How strong are neo-nationalist sentiments within present-day Ukrainian society?
On the day of Ukrainian independence, the British Daily Mail newspaper carried an article about the Holocaust, about what the Ukrainian nationalists, those who followed Bandera and Shukhevych, what Ukrainian Nazis did during the war, and this is something which is going to be discussed now more and more, I believe.
We have questions about how the West looked at the current Ukrainian conflict, and now we see that there is a new angle which we are going to take into consideration as well, don't you think?
Terrifying. Witnesses of Ukraine's own holocaust speak out for the first time since WW2. http://t.co/EHzdn3IcOu pic.twitter.com/7t19Mmu55c— Shiv Aroor (@ShivAroor) 24 августа 2015
I take that you mean that the neo-nationalist sentiments inside Ukraine are being exemplified by the Azov Battalion, and the Right Sector, and people can see it, if they really want to?
Eskin: Well I would rather put the emphasis on something else. The truth is, that you can see some Nazi ideology, racist ideology, anti-Semitism, you can see that in places like Britain especially. There is a discrimination campaign against Israel, which is unacceptable. But this is [limited to] private, little, tiny groups usually, who carry Nazi ideology, and you can see them in Russia.
But in Russia and in other civilized countries, the Nazi ideology is suppressed. People are put on trial and isolated from society if they preach Nazism.
But in Ukraine today, what happened is that not just certain military groups such as you have mentioned, but the president of Ukraine speaks openly about Bandera and Shukhevych being the heroes of the Ukrainian nation.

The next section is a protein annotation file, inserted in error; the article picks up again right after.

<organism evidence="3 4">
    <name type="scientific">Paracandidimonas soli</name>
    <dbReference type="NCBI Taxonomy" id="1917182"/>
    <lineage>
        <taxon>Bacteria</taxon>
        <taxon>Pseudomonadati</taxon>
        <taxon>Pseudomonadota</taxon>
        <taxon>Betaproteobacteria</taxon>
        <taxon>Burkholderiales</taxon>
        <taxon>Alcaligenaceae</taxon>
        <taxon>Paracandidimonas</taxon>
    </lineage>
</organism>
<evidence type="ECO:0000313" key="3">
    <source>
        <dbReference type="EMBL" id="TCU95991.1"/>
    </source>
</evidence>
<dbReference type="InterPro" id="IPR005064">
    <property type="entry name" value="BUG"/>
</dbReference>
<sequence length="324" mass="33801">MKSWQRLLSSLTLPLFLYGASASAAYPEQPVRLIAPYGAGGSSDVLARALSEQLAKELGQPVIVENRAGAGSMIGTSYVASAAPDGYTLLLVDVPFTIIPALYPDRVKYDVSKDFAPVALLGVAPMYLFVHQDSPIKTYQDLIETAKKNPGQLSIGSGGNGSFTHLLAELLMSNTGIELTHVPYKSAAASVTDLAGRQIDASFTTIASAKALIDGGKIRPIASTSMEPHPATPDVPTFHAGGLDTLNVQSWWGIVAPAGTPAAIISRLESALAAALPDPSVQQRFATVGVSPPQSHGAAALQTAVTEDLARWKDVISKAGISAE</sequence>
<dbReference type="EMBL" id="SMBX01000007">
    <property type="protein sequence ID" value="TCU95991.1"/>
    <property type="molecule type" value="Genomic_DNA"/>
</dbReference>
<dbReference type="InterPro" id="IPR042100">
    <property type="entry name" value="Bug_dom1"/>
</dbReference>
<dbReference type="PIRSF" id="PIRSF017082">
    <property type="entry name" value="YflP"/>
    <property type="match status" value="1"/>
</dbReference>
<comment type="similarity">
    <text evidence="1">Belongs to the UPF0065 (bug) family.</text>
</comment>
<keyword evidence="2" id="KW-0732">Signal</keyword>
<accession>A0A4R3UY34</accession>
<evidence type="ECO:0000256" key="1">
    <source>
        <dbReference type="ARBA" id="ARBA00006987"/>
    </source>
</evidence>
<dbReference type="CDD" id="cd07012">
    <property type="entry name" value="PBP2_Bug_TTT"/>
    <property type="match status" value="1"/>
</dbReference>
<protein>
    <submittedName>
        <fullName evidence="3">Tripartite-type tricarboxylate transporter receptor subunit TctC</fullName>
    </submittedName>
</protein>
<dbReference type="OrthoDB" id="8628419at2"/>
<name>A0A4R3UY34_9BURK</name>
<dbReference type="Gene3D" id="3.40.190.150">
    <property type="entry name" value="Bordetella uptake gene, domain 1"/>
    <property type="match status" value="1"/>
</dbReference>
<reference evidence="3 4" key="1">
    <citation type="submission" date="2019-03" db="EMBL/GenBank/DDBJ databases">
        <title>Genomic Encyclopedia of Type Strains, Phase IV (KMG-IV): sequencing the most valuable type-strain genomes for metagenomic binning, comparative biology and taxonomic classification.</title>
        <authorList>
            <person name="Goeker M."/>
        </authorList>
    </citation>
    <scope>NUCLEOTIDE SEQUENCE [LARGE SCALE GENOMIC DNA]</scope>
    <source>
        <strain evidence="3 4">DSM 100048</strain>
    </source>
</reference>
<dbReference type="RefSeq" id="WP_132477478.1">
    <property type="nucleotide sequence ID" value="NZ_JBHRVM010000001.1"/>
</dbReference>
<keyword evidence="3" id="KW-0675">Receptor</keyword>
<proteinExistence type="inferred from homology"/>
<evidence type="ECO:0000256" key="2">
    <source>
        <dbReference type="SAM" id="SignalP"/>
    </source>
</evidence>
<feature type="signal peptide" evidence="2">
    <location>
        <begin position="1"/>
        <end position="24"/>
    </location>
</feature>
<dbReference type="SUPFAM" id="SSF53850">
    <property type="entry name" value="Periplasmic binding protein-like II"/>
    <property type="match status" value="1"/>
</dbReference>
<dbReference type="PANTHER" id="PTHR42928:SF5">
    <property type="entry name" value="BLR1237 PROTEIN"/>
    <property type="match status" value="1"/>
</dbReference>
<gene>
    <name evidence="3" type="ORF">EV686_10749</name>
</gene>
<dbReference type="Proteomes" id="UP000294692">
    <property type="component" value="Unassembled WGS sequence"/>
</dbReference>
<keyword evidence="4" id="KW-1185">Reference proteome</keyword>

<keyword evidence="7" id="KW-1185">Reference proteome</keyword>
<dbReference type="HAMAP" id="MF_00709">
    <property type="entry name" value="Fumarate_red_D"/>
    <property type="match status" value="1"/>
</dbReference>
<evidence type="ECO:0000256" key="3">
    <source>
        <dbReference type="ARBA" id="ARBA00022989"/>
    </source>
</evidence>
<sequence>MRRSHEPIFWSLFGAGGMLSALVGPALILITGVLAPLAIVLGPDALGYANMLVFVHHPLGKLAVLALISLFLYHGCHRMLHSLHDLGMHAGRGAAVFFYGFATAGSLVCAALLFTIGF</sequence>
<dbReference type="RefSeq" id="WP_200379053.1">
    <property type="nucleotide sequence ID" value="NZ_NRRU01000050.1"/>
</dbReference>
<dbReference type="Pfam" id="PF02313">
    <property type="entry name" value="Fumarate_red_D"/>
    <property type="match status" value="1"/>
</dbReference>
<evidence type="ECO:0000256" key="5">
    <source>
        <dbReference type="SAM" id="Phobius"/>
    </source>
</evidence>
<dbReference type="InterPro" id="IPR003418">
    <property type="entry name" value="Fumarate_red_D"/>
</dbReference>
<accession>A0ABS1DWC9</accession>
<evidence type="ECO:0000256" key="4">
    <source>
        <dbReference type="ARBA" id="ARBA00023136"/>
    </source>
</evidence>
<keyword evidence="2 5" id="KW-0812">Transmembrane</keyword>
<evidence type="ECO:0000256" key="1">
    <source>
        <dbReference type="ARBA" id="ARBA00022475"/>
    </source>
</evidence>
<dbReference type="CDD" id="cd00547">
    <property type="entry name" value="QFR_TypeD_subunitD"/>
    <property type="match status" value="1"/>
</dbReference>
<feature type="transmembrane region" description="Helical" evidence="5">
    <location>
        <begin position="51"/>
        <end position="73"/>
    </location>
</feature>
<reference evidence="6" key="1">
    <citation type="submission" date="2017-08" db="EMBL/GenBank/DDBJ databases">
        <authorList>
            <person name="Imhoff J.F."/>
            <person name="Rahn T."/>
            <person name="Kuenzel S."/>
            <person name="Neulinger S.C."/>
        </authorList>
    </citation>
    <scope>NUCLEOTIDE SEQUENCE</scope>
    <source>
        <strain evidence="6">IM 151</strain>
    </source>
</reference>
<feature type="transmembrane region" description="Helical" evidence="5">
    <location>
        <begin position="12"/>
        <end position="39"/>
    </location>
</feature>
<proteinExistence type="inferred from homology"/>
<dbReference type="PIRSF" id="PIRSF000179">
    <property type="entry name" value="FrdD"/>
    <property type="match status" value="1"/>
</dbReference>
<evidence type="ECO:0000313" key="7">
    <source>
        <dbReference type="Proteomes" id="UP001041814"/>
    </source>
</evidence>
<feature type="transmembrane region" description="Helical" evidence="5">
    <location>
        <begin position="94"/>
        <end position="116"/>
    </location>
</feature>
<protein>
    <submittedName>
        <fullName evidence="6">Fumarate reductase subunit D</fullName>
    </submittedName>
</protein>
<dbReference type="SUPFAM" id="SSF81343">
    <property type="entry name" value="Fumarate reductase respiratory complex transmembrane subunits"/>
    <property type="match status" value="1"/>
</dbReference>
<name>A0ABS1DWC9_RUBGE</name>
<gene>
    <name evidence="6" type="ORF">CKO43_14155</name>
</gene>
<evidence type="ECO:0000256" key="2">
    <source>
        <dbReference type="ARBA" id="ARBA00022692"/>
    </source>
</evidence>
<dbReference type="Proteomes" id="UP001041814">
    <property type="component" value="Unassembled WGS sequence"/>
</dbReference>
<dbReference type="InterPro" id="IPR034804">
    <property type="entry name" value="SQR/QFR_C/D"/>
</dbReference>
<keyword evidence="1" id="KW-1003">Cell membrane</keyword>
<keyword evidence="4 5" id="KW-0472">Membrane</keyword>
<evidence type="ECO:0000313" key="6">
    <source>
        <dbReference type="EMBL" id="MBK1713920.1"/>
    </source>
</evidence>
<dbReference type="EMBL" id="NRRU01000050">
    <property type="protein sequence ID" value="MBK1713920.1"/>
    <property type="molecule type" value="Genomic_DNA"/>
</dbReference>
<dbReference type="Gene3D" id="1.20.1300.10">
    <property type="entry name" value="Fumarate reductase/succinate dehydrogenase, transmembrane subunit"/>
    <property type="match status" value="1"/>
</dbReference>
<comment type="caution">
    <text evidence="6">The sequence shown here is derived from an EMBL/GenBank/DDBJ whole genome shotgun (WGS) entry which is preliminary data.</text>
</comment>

He claimed officially that the ideology of Ukraine today is Nazi ideology.
The parliament of Ukraine voted for a law which makes all the fighters, who fought on the side of the Nazis, on a par during the war, they made them heroes.
We are not talking about just a few anti-Semitic neo-Nazis or racists or nationalist or ultra-nationalist battalions. We are talking about the ideology which comes from the president, from the parliament, and this is what makes Ukraine very different.
I want to insist upon this point of importance. When we face today this Ukrainian system, we ask what will be the precedent for it, how can we deal with it, because nothing like this happened for the last 70 years, since the Second World War.
And you know, at the Nuremberg trials, one of the defendants there was Julius Streicher. Now, Julius Streicher, who, by the way, was sentenced to death, was not a killer like Himmler, he didn't torture anybody, he wasn't violent. He was nothing more than the head of the Nazi propaganda machine, and he spread hatred and a criminal ideology.
So, the international court and the Nuremberg trials stated that there is such a thing as criminal ideology. And the criminal ideology of Julius Streicher was the cause of his death sentence.
Now, talking about Ukraine today and when the president and the state parliament declare that Nazism is their ideology, how should we treat Ukraine today?
You've touched upon something that I'd really like to discuss, you mentioned that inside the Rada they are making the followers of Stepan Bandera heroes. Do you think that Kiev is trying to rewrite the history of the Holocaust?
Eskin: Well, Bandera is exactly what Julius Streicher was. These are people who were behind mass murder.
The Mail wrote that there were 1.6 million Jews murdered in Ukraine due to the ideology of Julius Streicher, and Stepan Bandera.
When we face something like this, in Kiev today, we have to ask ourselves, "what is the legitimacy of this government, no matter what they do?"
No matter what they do today, the moment they announce that their ideology is rewriting history, which of course is one of their goals, and making the worst criminals of the war their heroes, they cease to be a part of any civilized society.
I don't see sanctions against Ukraine, and I wonder why.
How can other Europeans look to Ukraine as someone to have a serious dialogue with?
Eskin: How could the Europeans make peace with Hitler in 1938? How could Mr. Chamberlain in 1938 and 1939 become a close friend of his German counterpart Mr. Ribbentrop. How could the West betray the people during these years, pre-Second World War.
If the West hadn’t agreed to the partition of Poland, if the West hadn’t agreed to this aggression against Czechoslovakia before, if the West hadn't agreed to all that it agreed with Ribbentrop and with Hitler, probably the Second World War could have been prevented.
Let's begin from that, this appeasement ideology.